Rolling Coffins by Brian Richard Esher

The title and subtitle tell it all: Rolling Coffins: Experiences of a Mechanical Infantry Soldier in the Bloodiest Year of the Vietnam War, 1968 (Page Publishing, 442 pp., $19.50 paper; $9.99, Kindle) by Brian Richard Esher.

As an 11 Bravo light weapons infantryman, Esher spent six months in the Vietnam War in the field around Tay Ninh with 4/23 of the 25th Infantry Division. His company engaged the enemy practically every day in sweeps on foot, aboard APCs, and by helicopter. The men were continually undermanned, outnumbered, and inadequately supplied.

Esher’s pragmatic approach to training and combat made me admire him. He believed, he writes, that “the Army didn’t really care about draftees one way or another.” Therefore, he fought his superiors—mentally and physically—almost as vigorously as he fought the North Vietnamese. On both fronts, he employed tactics that drastically varied from normal behavior.

“I just didn’t like being pulled out of civilian life to be basically a slave to the Army,” Esher writes, “being constantly harassed and taking orders from everyone above me, which was basically everyone in the military. Some of them dumb as dirt!” His stories justify this attitude and frequent disobedience.

Rebel or not, when engaging the enemy, Esher performed courageously. Along with the CIB, his awards included the Distinguished Service Cross, the Bronze Star, and three Purple Hearts.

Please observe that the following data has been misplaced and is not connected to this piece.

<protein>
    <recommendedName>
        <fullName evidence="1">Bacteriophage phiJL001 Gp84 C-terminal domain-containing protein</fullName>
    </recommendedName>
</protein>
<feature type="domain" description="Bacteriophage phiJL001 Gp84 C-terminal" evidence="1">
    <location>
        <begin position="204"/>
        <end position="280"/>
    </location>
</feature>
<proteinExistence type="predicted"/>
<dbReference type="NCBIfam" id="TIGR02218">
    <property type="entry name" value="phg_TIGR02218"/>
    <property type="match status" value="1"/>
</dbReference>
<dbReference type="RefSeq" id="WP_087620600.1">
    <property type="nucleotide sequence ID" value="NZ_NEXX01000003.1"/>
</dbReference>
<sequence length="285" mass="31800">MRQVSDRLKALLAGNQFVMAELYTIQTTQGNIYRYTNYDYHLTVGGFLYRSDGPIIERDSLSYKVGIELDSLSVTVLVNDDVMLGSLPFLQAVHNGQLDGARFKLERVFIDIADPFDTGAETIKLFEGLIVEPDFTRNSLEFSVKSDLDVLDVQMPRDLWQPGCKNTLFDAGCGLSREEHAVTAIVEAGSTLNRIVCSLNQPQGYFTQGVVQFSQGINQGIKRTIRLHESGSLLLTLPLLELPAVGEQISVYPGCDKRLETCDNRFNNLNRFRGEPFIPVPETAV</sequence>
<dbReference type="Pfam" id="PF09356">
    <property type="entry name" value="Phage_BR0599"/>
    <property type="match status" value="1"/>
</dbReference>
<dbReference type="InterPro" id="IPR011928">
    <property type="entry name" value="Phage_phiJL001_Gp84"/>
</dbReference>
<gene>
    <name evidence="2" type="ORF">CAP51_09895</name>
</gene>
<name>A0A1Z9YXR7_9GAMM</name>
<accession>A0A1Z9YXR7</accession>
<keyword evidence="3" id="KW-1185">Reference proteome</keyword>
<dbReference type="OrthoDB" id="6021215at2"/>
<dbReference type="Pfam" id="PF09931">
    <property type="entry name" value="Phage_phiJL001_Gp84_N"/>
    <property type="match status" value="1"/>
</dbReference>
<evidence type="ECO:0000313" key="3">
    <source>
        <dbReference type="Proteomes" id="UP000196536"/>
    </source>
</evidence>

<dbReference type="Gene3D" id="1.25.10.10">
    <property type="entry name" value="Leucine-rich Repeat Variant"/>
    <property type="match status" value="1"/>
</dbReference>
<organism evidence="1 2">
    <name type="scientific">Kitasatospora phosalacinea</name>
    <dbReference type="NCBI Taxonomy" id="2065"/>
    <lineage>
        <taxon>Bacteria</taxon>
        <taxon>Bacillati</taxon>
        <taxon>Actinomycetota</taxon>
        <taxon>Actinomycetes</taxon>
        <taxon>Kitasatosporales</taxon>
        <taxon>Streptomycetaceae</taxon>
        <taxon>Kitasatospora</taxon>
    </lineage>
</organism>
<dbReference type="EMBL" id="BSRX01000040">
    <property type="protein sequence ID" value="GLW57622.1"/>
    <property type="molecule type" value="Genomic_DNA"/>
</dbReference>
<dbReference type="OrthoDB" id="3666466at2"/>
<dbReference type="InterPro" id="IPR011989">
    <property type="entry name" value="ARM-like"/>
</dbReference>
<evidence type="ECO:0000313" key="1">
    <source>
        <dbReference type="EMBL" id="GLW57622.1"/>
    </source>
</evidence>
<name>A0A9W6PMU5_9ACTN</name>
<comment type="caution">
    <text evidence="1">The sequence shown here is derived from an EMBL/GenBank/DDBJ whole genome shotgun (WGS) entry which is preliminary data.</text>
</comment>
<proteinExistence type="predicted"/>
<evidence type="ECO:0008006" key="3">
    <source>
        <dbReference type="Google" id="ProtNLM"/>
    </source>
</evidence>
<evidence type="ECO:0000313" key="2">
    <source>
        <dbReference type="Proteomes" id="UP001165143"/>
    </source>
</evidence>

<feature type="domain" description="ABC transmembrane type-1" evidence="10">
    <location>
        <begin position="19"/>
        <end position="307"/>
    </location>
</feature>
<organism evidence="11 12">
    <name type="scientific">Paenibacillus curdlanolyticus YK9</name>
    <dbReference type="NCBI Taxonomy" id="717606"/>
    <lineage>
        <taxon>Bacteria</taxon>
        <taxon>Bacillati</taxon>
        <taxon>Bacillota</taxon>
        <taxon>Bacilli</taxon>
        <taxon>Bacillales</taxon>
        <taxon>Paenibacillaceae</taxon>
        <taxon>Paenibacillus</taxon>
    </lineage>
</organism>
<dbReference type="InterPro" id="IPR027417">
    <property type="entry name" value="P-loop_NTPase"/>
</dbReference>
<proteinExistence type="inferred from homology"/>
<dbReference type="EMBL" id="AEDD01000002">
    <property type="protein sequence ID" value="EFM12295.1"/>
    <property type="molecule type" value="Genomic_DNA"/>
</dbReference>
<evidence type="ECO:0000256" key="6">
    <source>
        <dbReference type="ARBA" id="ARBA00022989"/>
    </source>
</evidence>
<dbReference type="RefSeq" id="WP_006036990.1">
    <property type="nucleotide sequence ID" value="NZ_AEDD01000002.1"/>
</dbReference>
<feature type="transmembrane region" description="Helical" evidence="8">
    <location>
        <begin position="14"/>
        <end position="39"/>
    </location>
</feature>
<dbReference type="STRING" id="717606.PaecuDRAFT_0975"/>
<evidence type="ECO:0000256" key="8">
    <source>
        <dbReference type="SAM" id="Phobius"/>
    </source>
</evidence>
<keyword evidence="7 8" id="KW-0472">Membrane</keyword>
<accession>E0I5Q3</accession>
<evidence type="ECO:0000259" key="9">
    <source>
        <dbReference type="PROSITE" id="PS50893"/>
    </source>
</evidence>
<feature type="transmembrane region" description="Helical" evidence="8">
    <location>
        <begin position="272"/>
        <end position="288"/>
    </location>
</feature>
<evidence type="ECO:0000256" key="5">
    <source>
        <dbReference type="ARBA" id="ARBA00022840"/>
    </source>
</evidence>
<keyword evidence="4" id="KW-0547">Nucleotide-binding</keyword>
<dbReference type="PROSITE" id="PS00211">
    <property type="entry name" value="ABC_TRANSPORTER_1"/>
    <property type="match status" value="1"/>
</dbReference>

The 25th Infantry Division had the highest number of casualties among U.S. Army divisions in Vietnam. The six months Esher spent in the field were the 25th’s bloodiest. His accounts of 4/23’s actions in the ten-day Battle of Tay Ninh during the Third Offensive and in a massive ambush the following month are spellbinding. By then, the casualty count had reduced squads to five or six men with Spec4s as squad leaders.   In the book’s Epilogue, Esher spells out what he believes were the Army’s failures in the Vietnam War. Although his views are familiar, his battlefield credentials validate them perfectly. His primary concerns are non-existent leadership, lack of comradeship, and inflexible tactics. “Before the Army, I was more independent than most, relying primarily on myself. After Vietnam, I was more independent than ever,” he says.

A voracious reader, Esher presents short history lessons on topics such as Robert S. McNamara’s Project 100,000 (aka U.S. Army Moron Corps), the fate of the USS Pueblo, the odds of becoming a casualty in the Vietnam War, and the reason Friday the 13th is considered unlucky.

Today, Esher is a successful, self-made businessman whose only war-related emotional problem is a recurring nightmare of being recalled and again going through basic training, destined for Vietnam.

—Henry Zeybel

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